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Transistor last won the day on December 26 2009

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  1. Mine are cheaper in the US. And depending how many you want, possibly cheaper with European shipping.
  2. Thanks to everyone for the great feedback. The 80-mins are disappearing but I have lots of 74 minute MDs left--mostly Sony colors and Neige, but also some very pretty pink and blue TDK Lucirs. Still a great price.
  3. Well, use them in SP! That should fill them up in no time and you can get mine.
  4. Dozens, perhaps 100, mostly Sony 74 colors and Neige (10 of those are 80-minute, many more 74) also a dozen very nice TDK Lucir pink and blue 74. PM me to discuss.
  5. OK, you snooze you lose. The Hi-MDs have all gone to new homes. I still have umpty-gazillion 80-min. and a gazillion 74-min. MDs: Sony, Denon, TDK, Fuji. Prices in the original post. Anyone?
  6. Well, a Hi-MD buyer disappeared, so I have a dozen black Hi-MDs available again, as well as about 20 blue ones.
  7. Most of the Hi-MDs are gone but still have a few, and plenty of 80-min and 74-min old-school MDs.
  8. Thank you to all the PMs! If I haven't gotten back to you I will soon.
  9. Transistor

    Sony PCM-M10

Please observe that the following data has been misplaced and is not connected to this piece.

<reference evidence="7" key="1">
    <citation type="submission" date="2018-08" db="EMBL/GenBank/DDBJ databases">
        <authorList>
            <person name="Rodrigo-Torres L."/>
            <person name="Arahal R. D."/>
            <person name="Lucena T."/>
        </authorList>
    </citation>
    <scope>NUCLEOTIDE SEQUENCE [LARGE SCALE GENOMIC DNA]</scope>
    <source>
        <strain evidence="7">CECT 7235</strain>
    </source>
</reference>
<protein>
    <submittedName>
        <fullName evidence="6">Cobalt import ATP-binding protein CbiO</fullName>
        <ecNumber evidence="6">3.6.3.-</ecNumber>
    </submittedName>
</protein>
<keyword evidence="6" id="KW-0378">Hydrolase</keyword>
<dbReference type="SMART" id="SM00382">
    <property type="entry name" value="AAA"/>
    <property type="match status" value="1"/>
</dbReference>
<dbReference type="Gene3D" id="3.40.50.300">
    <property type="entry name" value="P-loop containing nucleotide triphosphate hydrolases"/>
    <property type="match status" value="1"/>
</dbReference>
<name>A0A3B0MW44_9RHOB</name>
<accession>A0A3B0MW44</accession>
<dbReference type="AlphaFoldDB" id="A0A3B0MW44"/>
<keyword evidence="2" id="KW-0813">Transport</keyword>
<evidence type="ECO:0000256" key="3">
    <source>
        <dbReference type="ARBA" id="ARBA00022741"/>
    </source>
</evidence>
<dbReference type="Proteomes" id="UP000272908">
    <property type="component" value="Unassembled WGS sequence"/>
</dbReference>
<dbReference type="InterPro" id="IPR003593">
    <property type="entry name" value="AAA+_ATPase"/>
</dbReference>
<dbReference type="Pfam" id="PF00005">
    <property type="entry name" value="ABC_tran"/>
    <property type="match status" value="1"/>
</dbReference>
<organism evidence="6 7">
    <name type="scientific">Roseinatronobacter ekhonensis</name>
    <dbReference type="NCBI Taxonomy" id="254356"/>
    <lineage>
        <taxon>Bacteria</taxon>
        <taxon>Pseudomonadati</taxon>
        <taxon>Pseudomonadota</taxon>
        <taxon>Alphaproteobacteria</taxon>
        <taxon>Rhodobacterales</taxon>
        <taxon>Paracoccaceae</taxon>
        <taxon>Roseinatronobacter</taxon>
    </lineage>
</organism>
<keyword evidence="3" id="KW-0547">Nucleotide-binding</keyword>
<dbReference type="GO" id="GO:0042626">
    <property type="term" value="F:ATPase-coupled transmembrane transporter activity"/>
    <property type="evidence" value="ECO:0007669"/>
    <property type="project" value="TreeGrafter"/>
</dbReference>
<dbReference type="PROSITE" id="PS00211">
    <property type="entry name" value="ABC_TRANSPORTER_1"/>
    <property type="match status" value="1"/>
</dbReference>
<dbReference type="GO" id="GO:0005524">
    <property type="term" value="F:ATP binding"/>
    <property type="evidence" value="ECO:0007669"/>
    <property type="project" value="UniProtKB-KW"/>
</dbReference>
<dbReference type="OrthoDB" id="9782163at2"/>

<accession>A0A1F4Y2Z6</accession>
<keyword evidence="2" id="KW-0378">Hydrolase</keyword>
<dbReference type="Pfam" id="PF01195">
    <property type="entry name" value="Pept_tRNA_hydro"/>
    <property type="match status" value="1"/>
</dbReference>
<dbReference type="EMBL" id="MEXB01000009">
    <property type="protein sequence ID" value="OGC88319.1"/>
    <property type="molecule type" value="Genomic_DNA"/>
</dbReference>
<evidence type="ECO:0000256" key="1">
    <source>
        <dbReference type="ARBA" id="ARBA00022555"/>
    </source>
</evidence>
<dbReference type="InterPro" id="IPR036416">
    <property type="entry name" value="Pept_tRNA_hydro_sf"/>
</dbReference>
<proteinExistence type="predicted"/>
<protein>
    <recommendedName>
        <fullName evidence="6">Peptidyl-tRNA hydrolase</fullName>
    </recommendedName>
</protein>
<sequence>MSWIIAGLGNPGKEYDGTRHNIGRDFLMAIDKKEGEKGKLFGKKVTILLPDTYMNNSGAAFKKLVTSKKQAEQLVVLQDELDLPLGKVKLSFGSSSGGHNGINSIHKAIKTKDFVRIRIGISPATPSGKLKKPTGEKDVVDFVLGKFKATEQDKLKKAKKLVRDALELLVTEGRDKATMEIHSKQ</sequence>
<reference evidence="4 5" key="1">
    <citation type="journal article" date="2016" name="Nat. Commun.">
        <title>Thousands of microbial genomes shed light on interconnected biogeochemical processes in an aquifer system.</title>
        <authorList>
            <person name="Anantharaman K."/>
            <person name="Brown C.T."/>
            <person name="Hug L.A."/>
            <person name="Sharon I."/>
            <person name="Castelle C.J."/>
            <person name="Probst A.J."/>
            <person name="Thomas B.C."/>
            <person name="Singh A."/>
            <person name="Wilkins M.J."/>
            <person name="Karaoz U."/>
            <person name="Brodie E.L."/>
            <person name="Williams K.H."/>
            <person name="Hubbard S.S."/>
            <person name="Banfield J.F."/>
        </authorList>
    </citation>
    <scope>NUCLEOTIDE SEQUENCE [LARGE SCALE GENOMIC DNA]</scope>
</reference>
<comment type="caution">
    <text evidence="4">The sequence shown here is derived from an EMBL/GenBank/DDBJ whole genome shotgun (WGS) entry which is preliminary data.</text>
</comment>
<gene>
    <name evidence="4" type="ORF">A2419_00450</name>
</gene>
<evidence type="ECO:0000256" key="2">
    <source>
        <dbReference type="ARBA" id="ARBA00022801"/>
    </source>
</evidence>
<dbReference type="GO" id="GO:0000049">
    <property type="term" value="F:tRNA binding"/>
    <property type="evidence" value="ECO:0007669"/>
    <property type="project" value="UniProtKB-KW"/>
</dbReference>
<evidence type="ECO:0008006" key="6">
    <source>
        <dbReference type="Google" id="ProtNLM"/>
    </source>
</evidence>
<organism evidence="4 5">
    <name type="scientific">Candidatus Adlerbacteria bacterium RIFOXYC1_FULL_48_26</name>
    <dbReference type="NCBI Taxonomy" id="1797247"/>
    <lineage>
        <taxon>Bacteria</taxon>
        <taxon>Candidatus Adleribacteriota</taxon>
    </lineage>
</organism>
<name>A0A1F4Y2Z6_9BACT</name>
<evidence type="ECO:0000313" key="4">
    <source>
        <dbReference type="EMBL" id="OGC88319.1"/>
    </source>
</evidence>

OK, now I remember what my beef was with the SX series. From the specs for the SX712. Recording Modes, Frequency Range LPCM 44.1kHz/16bit: 40 Hz - 20,000 Hz MP3 320kbps: 40 Hz - 16,000 Hz MP3 192kbps: 40 Hz - 16,000 Hz MP3 128kbps: 40 Hz - 16,000 Hz MP3 48kbps (MONO): 40 Hz - 14,000 Hz MP3 8kbps (MONO): 50 Hz - 2,000 Hz Whereas the PCM-M10 is 20Hz to (they claim, their dogs can verify) 40,000 Hz 20 to 40 Hz might not seem like a big difference but it is a whole octave of bass, including the bottom notes of a piano. I want those. Opera may not use it but rock, jazz, etc., certainly do. 40 Hz is like having a low-cut filter you can't turn off. The upper range, from 16,000 to (human ear perceptible) 20,000, includes overtones that will make the sound more natural, but that is less than an octave and way the heck up there, and despite the wider numerical gap is not as crucial. But the 40Hz cutoff for a rock show would make it tinny. Also, 16-bit WAV is considered old-school by the serious concert recorders. At 24-bit, you can apparently record at lower levels (to protect from overload) and boost with better quality later. Ozpeter is a great resource and extremely knowledgeable. But as far as I can tell through searching, the only post I saw said that he preferred the mic configuration in the SX series, not necessarily the mic quality. He is fixated on stereo image and doesn't like the close omnis in the PCM-M10 (they would have to be wider apart), although there is a software plugin to improve the stereo image. I haven't seen anything from him on the actual mic quality. Not that it particularly matters to me--I use external mics. Spec'd at 20Hz-20,000 Hz. I can see the convenience, lightness, cuteness and low price of the SX series. Seems ideal for a radio journalist recording interviews and ambience, or for dictation, or as a musician's idea catcher. But for a real live-music recorder it's still the PCM-M10.